Imperial College & Busoga Trust

 

MSc Management Students Travel to Uganda

As part of many of their programmes, Imperial Business School students complete a consulting project, where small teams of students undertake a piece of consultancy on a “live” issue for a real life company.

MSc Management Students in Uganda

Working on the innovation of the Trust’s business model, the students aim to develop Busoga into a successful social enterprise by applying commercial strategies. Ultimately, they will be playing a key role to maximise the charity’s impact on human well-being in Uganda as the current water situation is dire. Currently, poor sanitation results in open water sources being contaminated causing tragic and unnecessary death and illness.

Required to step outside the classroom for the project, the team have spent a number of weeks preparing. ‘For the most part we are very excited, but perhaps slightly anxious,’ said team member Alexander Lawson. ‘We have been briefed extensively on the region, but we all appreciate that we may still be overwhelmed by what we find there. None of the team have spent any time in this region before,’ he said.

‘In preparation we have all been doing general research on the Ugandan economy, history and culture,’ said team member Ellen Muthu. ‘We are fortunate enough to be going on an observation field-trip where we can talk to the managers of existing projects and get our own feel of what exactly we think needs addressing as a priority,’ she added.

Preparation has also required a certain level of physical commitment, with team leader Jan De Corte revealing; ‘At the moment I am suffering a bit from the side-effects of all the travel vaccinations. I have had a total of five injections for yellow fever, typhoid, tetanus, hepatitis A and hepatitis B.’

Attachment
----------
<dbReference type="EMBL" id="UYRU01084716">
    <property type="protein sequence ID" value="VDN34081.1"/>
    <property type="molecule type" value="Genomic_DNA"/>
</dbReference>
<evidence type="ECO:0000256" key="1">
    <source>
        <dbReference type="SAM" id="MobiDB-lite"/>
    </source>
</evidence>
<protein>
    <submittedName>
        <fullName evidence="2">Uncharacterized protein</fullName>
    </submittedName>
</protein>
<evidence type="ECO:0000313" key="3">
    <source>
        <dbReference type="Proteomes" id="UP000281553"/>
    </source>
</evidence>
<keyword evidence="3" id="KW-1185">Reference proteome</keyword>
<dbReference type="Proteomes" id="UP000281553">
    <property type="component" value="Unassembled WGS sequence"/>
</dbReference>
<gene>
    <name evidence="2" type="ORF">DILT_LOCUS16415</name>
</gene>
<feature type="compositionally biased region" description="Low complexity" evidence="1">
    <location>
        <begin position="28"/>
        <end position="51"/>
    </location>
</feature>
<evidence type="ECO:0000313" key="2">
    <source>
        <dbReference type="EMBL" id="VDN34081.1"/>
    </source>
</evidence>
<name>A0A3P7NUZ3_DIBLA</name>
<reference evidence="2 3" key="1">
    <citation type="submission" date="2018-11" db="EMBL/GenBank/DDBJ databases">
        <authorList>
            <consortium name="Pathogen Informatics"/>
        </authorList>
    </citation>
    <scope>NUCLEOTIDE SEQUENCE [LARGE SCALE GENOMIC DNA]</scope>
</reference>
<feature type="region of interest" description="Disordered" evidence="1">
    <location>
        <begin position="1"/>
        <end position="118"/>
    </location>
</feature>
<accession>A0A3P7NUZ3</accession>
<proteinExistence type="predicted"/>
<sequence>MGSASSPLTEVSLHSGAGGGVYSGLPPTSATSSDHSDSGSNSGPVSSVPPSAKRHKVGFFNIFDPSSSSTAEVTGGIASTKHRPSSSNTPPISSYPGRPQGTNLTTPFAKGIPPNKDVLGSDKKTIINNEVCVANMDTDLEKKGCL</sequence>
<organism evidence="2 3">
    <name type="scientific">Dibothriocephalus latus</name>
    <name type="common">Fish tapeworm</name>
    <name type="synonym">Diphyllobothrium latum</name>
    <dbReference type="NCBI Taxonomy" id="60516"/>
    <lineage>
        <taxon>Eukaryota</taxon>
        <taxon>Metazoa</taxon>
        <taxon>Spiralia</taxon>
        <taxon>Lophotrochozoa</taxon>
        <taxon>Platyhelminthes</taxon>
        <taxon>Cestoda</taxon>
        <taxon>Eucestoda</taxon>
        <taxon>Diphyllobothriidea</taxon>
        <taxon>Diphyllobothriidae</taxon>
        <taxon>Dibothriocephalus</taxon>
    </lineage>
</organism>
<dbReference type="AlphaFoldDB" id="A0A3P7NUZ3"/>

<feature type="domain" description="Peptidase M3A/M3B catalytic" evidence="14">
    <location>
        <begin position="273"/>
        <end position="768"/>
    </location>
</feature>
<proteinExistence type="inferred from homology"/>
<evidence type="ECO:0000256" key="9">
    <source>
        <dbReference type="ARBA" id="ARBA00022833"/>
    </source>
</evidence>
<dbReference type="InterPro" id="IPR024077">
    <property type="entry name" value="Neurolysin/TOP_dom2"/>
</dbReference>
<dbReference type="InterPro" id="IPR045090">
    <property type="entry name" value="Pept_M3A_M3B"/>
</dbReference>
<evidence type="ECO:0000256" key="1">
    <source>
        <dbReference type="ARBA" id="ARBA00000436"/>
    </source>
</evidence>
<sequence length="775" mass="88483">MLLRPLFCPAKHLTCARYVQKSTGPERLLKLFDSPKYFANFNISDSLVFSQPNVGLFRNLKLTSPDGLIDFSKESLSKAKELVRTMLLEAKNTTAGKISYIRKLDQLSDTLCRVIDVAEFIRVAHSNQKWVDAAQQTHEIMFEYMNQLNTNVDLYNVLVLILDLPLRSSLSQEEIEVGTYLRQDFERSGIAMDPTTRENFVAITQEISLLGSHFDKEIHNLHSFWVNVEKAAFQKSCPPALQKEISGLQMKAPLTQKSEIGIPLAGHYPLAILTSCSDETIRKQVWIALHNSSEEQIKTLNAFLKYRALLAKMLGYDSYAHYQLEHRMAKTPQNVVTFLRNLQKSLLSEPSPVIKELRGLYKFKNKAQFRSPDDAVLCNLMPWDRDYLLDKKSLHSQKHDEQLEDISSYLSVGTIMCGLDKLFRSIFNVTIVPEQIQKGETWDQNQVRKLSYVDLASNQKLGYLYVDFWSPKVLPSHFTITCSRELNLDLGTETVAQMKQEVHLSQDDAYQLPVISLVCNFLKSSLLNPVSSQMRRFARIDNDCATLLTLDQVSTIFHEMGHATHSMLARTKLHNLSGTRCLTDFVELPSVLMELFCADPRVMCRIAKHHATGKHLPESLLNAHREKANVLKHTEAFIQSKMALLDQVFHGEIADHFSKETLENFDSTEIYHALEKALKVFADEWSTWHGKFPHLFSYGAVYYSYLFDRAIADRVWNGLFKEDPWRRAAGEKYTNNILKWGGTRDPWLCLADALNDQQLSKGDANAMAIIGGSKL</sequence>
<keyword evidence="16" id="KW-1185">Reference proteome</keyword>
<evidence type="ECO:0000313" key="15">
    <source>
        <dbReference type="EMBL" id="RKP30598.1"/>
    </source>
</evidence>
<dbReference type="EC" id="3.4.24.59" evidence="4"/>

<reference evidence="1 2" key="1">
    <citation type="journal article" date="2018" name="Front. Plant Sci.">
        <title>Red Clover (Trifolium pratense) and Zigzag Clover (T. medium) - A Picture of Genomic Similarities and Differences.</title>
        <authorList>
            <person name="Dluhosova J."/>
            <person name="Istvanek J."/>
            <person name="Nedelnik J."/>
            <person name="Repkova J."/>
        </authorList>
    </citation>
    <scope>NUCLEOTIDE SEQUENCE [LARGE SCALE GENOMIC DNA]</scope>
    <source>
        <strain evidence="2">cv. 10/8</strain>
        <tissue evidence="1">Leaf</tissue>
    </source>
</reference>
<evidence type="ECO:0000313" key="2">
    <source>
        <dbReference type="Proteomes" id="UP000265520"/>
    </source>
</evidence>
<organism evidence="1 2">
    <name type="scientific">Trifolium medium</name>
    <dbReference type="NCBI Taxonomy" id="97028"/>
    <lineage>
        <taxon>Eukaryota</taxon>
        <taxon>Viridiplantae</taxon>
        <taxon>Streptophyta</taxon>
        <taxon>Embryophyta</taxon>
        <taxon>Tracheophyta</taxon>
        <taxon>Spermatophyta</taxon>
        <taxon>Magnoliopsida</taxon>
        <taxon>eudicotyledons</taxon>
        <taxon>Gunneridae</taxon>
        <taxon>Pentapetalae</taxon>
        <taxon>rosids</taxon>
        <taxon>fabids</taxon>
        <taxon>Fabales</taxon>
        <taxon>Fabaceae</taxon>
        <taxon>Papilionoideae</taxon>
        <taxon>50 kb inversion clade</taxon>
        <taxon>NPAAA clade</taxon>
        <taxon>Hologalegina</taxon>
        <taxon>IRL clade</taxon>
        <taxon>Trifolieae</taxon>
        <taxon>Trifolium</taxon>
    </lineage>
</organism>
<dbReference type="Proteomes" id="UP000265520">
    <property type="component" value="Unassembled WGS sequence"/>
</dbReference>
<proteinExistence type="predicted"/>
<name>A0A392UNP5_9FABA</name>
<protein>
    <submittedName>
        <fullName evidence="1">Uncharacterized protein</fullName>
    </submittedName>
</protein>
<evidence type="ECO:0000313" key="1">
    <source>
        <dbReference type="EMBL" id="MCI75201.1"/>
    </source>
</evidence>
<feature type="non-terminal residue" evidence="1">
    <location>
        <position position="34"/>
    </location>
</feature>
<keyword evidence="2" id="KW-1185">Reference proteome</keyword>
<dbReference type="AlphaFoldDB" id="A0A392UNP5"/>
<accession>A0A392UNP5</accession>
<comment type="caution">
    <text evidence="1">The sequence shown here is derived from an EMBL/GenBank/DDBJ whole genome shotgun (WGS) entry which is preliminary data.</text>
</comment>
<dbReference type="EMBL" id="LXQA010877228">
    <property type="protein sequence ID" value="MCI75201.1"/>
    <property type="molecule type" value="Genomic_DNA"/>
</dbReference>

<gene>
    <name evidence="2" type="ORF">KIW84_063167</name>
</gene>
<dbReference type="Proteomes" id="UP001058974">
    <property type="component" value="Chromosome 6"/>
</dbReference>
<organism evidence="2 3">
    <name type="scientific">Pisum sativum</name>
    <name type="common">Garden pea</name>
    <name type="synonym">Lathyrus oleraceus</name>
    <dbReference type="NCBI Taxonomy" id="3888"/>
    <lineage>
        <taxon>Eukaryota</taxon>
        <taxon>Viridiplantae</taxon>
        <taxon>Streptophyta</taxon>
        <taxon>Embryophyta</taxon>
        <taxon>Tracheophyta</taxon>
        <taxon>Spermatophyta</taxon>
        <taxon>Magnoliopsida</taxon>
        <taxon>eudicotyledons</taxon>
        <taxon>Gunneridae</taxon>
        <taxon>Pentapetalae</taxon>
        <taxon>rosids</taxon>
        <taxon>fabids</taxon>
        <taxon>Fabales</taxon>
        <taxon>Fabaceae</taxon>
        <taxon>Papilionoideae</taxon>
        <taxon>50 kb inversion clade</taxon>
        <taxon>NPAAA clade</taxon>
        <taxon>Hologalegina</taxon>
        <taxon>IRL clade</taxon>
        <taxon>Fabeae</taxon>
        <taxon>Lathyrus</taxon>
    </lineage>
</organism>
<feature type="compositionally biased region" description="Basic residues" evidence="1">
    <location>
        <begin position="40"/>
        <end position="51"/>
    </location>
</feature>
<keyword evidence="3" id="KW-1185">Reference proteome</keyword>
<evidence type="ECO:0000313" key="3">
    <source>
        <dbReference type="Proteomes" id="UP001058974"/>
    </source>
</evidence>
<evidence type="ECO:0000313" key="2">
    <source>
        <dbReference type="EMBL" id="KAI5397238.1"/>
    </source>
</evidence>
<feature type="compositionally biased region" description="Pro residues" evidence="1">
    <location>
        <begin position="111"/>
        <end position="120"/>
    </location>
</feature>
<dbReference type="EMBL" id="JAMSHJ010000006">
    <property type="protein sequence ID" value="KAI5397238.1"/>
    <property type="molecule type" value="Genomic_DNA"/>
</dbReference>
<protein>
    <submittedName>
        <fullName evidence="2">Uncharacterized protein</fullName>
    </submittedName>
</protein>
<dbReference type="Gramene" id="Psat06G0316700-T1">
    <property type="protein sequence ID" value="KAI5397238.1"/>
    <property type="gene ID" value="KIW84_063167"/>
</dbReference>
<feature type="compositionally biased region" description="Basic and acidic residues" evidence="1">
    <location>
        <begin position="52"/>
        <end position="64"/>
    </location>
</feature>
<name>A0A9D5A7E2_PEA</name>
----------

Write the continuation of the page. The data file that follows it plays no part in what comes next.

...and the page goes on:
The team are asking for the support from the wider school community, with one of their goals to raise £10,000. ‘The raised funds will go directly to the Busoga Trust. Busoga Trust makes an impact in the rural communities of Uganda by constructing water sources,’ said team member Jan De Corte, adding; ‘the funds will contribute to improved sanitation and comprehensive hygiene and health education.’

When asked why the team chose this particular project from all the companies offering projects, Manjo Prabhakar revealed; ‘I believe this particular project is like no other. We as a team can use our insight and knowledge learnt in class to make a genuine difference in the world. The project not only gives us a much more hands on approach allowing us as a team to be one with the people of Uganda, it will give us valuable insight into how an ecosystem is maintained in such under-developed parts of the world.’